I was having a hard time staying focused on so I took a moment to do what I love. It kept me focused and kept me from completely shutting down.
Do what you love. Know your own bone; gnaw at it, bury it, unearth it, and gnaw it still.
Henry David Thoreau
Thoreau gives some good advice here. there’s also a quote that goes “Find what you love and let it kill you.” there’s some debate on whether Bukowski says it or not. Anyhow I’m writing this to remind you that doing what you love is exactly what you do to keep from falling into that awful state somewhere between avoidance and helplessness. Keep your head up. Keep swimming. You got this.
Just a shortie today. But I showed up so points to me.
An embrace of the moments when waiting becomes visible can remind us not of the time we are losing but of the ways we can demystify the mythology of instantaneous culture and ever-accelerating paces of “real time.”
This is taken from Maria Popova a writer I admire for her ability to weave information, wisdom, and creative inspiration into to one post. Her posts a dense but when you finish, you feel light as a feather. Anyhow, right now I’m in a place where I’m waiting. I do want to take my time. I’m willing to step away from control. I’m willing to strategize to make the best choice for my community, but I’m gunna be honest, the wait is rough.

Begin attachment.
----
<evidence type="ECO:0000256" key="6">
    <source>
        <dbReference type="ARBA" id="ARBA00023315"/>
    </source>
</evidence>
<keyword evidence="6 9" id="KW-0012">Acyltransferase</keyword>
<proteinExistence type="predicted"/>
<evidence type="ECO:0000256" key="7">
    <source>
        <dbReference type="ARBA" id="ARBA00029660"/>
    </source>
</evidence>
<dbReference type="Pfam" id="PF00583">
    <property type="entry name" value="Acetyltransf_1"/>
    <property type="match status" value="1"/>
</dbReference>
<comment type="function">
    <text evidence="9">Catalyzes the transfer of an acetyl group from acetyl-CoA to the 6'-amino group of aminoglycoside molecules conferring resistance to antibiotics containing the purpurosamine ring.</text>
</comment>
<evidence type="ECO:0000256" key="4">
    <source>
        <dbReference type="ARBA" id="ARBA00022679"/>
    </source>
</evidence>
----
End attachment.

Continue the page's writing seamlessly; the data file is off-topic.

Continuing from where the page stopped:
What’s interesting is that I didn’t realize how much I’ve allowed this waiting place to stop me from functioning. I feel like I would be more productive if I had everything I needed right now. While being in the waiting place, I’ve gone into a slump. I feel like there’s nothing else to be done since I’m waiting. It feels strange and even stranger when I’m fully aware of it. It turns into this internal struggle ultimately leading to a nap. Which is not resourceful, if you asked me.
So how to change my mindset in my waiting place?
I think there are a million ways to change my mindset on waiting but Brain Pickings was the first place I started. And Brain Pickings gave me exactly what I needed. Let’s start here.
Waiting, as represented by silences, gaps, and distance, allows us the capacity to imagine that which does not yet exist and, ultimately, innovate into those new worlds as our knowledge expands.
If I shift my mindset from there’s nothing I can do, to, I have so many things I can think up to get me excited about my future, maybe that will help. Let’s keep going. Jason Forman is also quoted here saying,